With the immense growth of the Internet of Things (IoT) or the connected world, we have been introduced to devices that are no longer static or perpetual. In the past, buying hardware generally meant it would remain in an isolated environment with no continuous updates; and if an update was required, it was carried out by a technician.
In today’s connected world, the device/hardware is delivered as a software value. The software is updated with options, new feature sets or an entirely additional portfolio of products. This, of course, is great for the monetization aspect of the IoT, because it is much more cost effective to update throughout the life of the device.
However, despite all of the excitement created by this revenue-generating opportunity, the issue of security hasn’t received the attention it deserves.
The IoT ecosystem is connected, making it vulnerable to attacks across several different vectors. The device/hardware and software can be compromised in a variety of ways, which greatly affects their monetization potential.
Steps to Securing the Ecosystem
It is important to have a comprehensive system in place to ensure the entire ecosystem is protected. This starts with securing the client device so there are no Trojan processes or compromising data and ensuring that the device is not doing something it shouldn’t be.
Once the device itself is protected, the next step is to secure the software running it. However, as critical as it is to protect and secure the hardware, it is just as important to protect the installation and software updates to both ensure they are not tampered with and to guarantee that the applications are valid and delivered from a trusted source.
Okay, so your device and the software behind it are now protected, but what about third party add-ons implemented by the customer? Each new level of features can add another vulnerability to attacks and future compromise your ability to effectively monetize the software licensing.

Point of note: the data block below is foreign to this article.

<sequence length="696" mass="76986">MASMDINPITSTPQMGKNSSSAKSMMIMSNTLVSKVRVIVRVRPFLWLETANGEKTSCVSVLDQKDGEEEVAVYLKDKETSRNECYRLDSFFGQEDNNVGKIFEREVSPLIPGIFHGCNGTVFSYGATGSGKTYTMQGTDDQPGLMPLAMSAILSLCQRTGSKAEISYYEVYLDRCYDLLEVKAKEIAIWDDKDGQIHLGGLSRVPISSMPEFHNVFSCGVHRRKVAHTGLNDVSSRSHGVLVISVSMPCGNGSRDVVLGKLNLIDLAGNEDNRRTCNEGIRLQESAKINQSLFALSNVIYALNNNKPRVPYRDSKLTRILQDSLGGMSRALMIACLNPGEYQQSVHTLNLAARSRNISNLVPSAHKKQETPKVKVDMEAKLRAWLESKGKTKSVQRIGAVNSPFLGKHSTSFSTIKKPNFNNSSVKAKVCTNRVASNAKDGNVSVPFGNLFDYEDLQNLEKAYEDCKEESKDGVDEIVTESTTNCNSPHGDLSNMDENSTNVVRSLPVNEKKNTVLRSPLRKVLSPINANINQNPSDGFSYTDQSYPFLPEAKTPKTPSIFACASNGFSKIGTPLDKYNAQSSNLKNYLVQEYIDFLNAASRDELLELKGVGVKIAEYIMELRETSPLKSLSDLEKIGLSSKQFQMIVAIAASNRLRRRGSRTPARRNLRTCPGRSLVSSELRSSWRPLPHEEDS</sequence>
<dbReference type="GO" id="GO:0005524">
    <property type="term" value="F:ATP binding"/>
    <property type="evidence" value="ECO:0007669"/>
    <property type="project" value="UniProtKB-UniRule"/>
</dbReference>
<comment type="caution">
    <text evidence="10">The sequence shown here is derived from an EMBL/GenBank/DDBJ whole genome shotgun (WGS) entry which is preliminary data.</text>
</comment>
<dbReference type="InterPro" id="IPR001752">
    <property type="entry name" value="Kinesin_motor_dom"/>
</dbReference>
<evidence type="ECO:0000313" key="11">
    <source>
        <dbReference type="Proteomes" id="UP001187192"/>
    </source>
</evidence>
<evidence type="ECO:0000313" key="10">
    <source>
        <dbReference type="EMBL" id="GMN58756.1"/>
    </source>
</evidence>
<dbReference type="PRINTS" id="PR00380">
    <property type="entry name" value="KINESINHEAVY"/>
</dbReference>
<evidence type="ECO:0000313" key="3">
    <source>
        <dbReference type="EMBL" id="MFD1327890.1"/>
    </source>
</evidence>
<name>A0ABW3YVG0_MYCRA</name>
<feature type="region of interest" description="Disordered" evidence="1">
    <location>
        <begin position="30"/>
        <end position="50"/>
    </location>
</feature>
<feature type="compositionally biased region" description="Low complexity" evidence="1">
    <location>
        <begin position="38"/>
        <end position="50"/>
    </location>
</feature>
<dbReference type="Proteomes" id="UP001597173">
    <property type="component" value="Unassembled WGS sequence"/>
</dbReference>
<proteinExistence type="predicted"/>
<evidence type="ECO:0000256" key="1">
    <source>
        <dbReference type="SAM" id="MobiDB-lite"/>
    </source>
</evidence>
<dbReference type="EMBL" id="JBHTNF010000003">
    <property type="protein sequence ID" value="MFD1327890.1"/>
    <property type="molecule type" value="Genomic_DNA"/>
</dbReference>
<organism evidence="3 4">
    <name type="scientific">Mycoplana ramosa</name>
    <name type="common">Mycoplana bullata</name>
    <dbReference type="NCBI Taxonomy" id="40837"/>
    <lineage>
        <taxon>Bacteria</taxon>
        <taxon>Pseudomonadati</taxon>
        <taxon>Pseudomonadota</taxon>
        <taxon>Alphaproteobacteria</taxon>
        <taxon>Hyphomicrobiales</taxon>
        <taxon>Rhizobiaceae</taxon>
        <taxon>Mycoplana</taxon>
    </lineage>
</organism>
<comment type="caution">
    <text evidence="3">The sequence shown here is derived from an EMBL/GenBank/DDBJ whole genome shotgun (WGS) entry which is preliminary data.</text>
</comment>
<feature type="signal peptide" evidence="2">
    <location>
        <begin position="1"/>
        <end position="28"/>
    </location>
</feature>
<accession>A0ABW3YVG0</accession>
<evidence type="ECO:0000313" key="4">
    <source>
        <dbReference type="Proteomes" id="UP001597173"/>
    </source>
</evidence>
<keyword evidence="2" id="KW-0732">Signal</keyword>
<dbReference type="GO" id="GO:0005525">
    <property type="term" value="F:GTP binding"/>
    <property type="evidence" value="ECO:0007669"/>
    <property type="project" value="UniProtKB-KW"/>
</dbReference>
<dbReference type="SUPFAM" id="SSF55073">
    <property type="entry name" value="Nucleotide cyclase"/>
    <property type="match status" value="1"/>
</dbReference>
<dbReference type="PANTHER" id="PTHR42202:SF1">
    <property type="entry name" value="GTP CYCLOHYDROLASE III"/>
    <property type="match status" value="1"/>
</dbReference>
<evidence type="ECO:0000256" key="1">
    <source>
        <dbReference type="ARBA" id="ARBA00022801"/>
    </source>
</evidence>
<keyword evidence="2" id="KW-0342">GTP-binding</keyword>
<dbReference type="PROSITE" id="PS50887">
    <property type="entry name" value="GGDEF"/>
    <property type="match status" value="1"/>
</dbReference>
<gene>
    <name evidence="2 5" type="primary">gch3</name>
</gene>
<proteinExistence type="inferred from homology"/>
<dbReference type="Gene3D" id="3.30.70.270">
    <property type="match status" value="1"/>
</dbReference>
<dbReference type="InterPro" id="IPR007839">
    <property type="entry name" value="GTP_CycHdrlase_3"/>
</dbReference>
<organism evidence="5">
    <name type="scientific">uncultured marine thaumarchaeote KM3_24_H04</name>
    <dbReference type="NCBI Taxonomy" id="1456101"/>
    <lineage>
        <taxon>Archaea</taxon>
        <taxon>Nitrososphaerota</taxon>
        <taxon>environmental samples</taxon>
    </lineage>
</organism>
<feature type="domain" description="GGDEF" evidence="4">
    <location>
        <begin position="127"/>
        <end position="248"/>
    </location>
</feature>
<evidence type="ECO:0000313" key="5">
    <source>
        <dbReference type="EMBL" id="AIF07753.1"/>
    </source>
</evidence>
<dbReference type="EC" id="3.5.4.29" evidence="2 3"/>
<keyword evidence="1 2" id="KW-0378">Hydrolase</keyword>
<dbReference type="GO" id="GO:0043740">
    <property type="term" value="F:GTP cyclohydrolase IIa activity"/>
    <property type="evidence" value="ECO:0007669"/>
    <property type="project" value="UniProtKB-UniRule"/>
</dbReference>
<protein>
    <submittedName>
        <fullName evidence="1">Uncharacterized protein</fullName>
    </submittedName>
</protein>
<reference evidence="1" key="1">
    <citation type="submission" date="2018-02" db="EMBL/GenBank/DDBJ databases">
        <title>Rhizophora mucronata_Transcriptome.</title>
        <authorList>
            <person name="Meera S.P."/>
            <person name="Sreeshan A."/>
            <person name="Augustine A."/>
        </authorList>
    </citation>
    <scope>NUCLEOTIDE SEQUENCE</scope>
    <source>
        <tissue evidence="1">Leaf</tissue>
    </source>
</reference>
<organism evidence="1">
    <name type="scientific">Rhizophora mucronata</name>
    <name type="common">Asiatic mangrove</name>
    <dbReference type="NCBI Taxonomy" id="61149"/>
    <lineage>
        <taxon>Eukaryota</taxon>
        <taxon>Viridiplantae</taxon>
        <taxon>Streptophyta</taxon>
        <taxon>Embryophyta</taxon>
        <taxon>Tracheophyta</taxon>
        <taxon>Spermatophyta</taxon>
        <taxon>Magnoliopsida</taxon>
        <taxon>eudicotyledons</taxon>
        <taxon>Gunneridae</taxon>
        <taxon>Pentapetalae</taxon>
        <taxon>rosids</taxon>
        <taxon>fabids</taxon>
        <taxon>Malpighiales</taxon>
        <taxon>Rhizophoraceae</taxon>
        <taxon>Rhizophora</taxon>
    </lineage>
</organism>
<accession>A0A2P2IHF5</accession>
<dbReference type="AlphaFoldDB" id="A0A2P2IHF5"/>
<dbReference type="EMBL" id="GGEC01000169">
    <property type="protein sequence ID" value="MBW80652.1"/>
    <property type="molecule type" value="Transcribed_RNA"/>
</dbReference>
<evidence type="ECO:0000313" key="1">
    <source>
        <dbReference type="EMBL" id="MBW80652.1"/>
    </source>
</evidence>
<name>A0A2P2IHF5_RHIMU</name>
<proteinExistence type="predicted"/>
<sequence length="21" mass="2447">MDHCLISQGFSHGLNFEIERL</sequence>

This will require additional protection by securing the identity and communications of the devices that are connected. First, you need to secure the data by validating it after receiving it from the device, since any type of data leak must be protected in order to prevent access to unauthorized parties. Additionally, the privacy of the data must be safeguarded to certify that the client is the only party receiving the given information.
Why Can’t You Secure it Yourself?
The short answer, “You can.” This is as simple as it gets. However, how much are you willing to invest in security by executing it in-house in terms of capital and human resources?
I liken the situation to an arms race in the truest sense of the word. There are cracking tools being developed by a global band of bad apples that are beyond the resources of the vast majority of organizations. Each new iteration of these weapons is a new threat that has evolved to find new methods of attack and exploit any weaknesses in your system. This has created a reality of 24/7 monitoring.
No less important is the lack of security experts in the market, which makes it abundantly clear tenure is a very precarious thing for those with the best qualifications; they will, sooner or later, leave for greener pastures.
This type of expenditure on security will, eventually, cut into the investment of the core value of your company, which will start eroding any competitive edge you might have against other players in your industry. The value proposition offered by Thales is a partner who is able to better address the monetization of your IoT securely, so you can introduce products to market faster and stay ahead of your competition.
Learn more about monetizing the IoT, by downloading our whitepaper, Show Me the Money